You might think that it’s difficult to still find a “hidden spot” in the Great Barrier Reef. After all, it’s one of the most-visited destinations in Australia. However, not everything here is known to tourists yet. Enjoy these off-beat but paradisiacal spots in this part of the world.
Middle Percy Island
Are you planning on yachting? You can probably go sailing anywhere in the Great Barrier Reef but the Middle Percy Island is such a gem, you just mustn’t miss out on it. This spot is located just south of Whitsundays and if you’ve read about Robinson Crusoe’s adventures, this spot will make you reminiscent of that book. What is there not to like? Imagine a long stretch of beach which acts as a natural harbor, old ship signs, coconut trees, pine trees, and hammocks you can laze around in. It’s the perfect spot for a relaxing afternoon.
If you like spending your vacation without feeling guilty about the carbon footprint you’re leaving, then you should go to the Wilson Island. Despite the eco-friendly accommodations here, the safari-style tents here still make for a pretty stylish accommodation. The island is also brimming with activity. You might find it hard to get out of the water. You can go kayaking, swimming and snorkeling during the day. If your skin feels leathery from the sun afterwards, that’s alright. Come back to shore as the sun sets and you can enjoy a bevy of cool cocktail drinks.
This is the best place to go paddling. To enjoy this spot the most, hire a kayak at the Airle Beach, preferably from the Salty Dog sea Kayaking. Feel free to explore inlets, islands, and go paddling amongst sea turtles and dolphins. If you’re worried about supplies, don’t. There are aluminum barges delivering these supplies the whole day.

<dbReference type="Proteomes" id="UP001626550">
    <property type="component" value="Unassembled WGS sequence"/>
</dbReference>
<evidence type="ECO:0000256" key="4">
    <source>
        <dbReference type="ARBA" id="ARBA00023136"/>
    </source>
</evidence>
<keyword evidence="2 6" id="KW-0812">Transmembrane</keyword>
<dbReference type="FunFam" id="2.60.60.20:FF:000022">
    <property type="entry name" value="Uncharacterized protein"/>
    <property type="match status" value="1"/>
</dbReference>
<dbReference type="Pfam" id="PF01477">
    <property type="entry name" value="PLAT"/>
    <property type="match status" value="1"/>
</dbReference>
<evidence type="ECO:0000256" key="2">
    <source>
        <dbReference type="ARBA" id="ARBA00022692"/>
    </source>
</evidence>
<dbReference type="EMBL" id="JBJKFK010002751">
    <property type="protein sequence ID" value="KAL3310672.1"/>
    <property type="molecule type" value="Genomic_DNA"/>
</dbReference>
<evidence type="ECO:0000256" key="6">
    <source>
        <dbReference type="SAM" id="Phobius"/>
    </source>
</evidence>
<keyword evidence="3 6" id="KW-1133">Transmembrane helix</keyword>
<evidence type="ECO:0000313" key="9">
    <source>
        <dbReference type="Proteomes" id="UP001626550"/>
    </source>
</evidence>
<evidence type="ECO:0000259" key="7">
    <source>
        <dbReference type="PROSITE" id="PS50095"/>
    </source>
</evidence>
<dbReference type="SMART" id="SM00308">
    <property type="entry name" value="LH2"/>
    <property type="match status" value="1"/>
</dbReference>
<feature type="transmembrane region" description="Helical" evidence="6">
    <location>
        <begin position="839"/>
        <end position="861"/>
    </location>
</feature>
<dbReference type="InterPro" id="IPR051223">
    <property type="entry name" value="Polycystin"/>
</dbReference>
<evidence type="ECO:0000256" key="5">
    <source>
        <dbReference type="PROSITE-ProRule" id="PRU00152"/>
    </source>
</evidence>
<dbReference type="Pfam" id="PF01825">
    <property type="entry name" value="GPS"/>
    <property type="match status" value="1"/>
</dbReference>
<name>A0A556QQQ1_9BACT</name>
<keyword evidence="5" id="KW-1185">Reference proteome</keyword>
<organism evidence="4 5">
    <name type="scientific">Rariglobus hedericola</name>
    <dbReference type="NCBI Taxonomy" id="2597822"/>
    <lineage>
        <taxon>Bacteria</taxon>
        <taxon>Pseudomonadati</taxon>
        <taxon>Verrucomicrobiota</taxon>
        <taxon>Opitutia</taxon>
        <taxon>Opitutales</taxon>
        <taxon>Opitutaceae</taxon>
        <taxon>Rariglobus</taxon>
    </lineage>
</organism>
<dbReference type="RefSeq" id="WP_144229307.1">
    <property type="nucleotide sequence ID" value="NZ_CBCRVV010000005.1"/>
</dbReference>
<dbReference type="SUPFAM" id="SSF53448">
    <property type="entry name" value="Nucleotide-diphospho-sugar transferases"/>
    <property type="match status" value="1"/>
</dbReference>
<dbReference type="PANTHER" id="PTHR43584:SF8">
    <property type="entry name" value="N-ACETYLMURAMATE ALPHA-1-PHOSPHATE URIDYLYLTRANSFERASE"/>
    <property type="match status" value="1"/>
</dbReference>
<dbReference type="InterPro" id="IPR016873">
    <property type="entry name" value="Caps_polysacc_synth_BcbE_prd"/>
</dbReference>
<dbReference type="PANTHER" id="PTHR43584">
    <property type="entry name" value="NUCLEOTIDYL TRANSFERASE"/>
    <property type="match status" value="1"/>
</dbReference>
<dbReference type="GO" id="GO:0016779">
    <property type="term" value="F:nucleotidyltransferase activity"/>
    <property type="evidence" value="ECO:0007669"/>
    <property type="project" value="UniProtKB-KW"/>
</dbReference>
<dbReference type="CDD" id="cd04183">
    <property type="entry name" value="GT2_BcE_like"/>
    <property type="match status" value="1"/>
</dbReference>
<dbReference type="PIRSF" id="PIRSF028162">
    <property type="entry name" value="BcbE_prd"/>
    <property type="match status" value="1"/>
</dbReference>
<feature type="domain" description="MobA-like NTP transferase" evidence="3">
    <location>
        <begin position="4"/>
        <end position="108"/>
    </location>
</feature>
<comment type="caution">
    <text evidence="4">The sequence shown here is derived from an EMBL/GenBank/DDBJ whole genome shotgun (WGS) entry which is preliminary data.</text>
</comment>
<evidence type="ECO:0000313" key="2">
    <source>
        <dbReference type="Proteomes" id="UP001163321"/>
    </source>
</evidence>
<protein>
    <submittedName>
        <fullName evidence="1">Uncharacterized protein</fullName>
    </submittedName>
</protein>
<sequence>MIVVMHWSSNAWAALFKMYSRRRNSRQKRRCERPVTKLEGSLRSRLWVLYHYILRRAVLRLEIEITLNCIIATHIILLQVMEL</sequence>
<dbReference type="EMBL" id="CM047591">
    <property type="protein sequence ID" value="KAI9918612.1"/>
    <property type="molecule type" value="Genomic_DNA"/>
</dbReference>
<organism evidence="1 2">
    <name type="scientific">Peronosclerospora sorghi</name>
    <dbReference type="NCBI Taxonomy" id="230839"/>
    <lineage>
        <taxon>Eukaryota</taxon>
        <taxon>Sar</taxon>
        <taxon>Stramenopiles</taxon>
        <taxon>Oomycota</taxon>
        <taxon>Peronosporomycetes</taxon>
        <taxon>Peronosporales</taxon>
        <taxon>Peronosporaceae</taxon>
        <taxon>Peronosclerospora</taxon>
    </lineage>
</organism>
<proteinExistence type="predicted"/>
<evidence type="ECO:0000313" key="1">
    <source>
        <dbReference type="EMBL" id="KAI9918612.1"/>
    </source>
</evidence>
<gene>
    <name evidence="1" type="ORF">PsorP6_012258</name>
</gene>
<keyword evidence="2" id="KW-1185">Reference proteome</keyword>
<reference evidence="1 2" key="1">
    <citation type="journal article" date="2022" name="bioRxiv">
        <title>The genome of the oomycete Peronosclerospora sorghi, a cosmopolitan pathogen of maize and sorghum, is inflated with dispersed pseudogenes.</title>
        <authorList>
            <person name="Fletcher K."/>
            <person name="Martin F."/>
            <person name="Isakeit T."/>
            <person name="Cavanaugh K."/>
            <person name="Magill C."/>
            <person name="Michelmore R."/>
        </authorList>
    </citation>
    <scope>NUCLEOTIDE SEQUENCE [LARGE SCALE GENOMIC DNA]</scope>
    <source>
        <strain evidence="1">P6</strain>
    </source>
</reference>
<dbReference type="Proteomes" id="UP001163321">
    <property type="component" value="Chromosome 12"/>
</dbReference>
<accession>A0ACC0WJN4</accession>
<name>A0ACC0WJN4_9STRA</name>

Great Keppel Island
This is a very low key chain of beaches which can give you a great opportunity to enjoy snorkeling on your own. Most sites in the Great Barrier Reef are still pretty but crowded. Chances are, you’ll be snorkeling with another stranger just 5 meters off your boat. It’s different if you try the Great Keppel Island. Aside from snorkeling, you can just laze around in a hammock at the Great Keppel Holiday Park. There is a total of seventeen low key beaches here to explore.
Lady Musgrave Island
This is a really good spot to visit if you have a day to spend but not much money to spend it with. It’s an absolute paradise for someone who’s on a tight budget. All you have to do is to catch the Spirit of 1770 and you’ve reach this cay. The ferry trip won’t cost you much. It’s perfect for watching the sun rise and set, and for snorkeling amongst native sea turtles and other sea animals. You can also pitch a tent here if you want to stay overnight. It could get crowded during the peak hours, but those who camp out get to enjoy the rustic, isolated beauty of the island once the crowds have gone.
This is the best place for you if you prefer solitude but would still want to enjoy the waves of the Great Barrier Reef. It’s very different from the crowded spots of Sunshine and Gold Coasts. The beach opens to the Coral Sea, and the gum trees at the beachside just give you this rustic feel you won’t get anywhere else in the area. If you choose a hotel nearby and go to the beach with your board at sunrise, you’ll see just how special this spot is compared to other surf spots in Australia.
Deepwater National Park
This is just a quick right turn past Bundaberg if you’re on your way to Queensland, and it’s worthy of a roadtrip if any spot in the Great Barrier Reef is worthy of one. You’ll find one of the prettiest campsites in the area, and this one is just tucked behind sand dunes, you’ll forget you’re in the Great Barrier Reef with about a thousand other travelers from around the world.